Philippines: good practices for the protection of Filipino women migrant workers in vulnerable jobs

Focuses on the situation of the women migrant workers in their families, workplaces, communities and societies in sending and receiving countries and also on the initiatives, policies and programmes, “good” and “bad” practices implemented by government, private recruitment and employment agencies and a wide range of social actors to assist and protect women migrants against exploitation and abuse and to prevent them from being trafficked.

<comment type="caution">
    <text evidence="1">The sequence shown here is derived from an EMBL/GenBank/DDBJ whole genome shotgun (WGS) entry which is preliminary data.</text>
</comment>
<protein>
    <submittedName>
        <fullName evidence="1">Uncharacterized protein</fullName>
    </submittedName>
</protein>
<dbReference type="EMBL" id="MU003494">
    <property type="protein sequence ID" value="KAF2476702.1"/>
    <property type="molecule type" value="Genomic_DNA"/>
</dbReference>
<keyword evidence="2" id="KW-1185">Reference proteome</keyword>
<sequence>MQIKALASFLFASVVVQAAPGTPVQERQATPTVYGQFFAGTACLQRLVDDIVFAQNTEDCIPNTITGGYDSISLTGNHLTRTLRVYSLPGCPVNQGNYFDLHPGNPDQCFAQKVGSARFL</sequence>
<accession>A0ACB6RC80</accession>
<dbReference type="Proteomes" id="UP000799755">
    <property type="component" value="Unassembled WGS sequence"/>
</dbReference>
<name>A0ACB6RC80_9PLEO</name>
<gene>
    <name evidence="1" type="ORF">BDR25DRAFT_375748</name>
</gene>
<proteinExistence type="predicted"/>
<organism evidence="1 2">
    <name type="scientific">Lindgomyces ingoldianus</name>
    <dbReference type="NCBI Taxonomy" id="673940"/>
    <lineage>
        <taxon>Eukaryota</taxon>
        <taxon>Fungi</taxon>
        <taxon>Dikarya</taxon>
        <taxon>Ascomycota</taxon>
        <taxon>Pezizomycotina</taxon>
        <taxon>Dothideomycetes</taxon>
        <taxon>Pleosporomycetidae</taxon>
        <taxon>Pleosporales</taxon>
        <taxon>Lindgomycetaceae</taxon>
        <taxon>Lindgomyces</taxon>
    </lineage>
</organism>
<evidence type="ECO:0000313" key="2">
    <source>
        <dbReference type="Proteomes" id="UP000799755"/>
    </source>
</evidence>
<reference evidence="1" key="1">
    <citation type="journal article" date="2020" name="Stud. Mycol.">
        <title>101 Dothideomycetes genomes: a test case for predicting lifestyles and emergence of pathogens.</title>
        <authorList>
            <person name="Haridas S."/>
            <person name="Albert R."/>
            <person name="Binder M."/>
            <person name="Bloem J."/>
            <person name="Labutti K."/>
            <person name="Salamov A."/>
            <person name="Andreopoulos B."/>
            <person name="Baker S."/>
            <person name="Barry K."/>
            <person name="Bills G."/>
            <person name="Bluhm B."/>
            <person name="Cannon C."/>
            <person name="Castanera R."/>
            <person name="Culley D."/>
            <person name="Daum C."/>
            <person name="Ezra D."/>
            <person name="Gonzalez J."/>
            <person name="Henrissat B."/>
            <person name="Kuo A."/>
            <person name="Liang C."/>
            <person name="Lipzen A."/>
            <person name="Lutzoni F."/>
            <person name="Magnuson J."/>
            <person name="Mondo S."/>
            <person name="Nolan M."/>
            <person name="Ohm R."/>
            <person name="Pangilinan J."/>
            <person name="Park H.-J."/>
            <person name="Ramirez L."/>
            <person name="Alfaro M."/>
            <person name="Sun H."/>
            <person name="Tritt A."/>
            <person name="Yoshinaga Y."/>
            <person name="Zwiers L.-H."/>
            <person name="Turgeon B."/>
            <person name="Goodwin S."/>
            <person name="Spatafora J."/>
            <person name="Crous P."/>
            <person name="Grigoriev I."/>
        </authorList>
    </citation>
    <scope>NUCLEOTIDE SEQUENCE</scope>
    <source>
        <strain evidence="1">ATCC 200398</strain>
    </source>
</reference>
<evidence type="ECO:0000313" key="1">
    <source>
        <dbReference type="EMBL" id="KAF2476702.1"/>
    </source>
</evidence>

The breadth and depth of Filipino overseas migration is a telling commentary on the crisis of Philippine socio-political and economic life. Above all, overseas migration means the loss of millions of skilled and unskilled Filipino workers due to the lack of employment opportunities and to the inadequacy of wages at home. In October 2000, 3.4 million Filipinos were unemployed, out of a labour force of 33 million, 1 and every year, some 800,000 young people begin looking for work in a contracting and job-scarce economy. Even for many Filipinos who have jobs the situation is far from satisfactory: one of every five employed workers, is underemployed, that is, underpaid, working part-time or employed below his/her full productive potential. At the same time, labour productivity has been stagnant over the past 12 years (1987–1999), growing by only 6 per cent per year on average. Philippine labour has, thus, suffered a loss of competitiveness compared with its neighbors Malaysia and Thailand.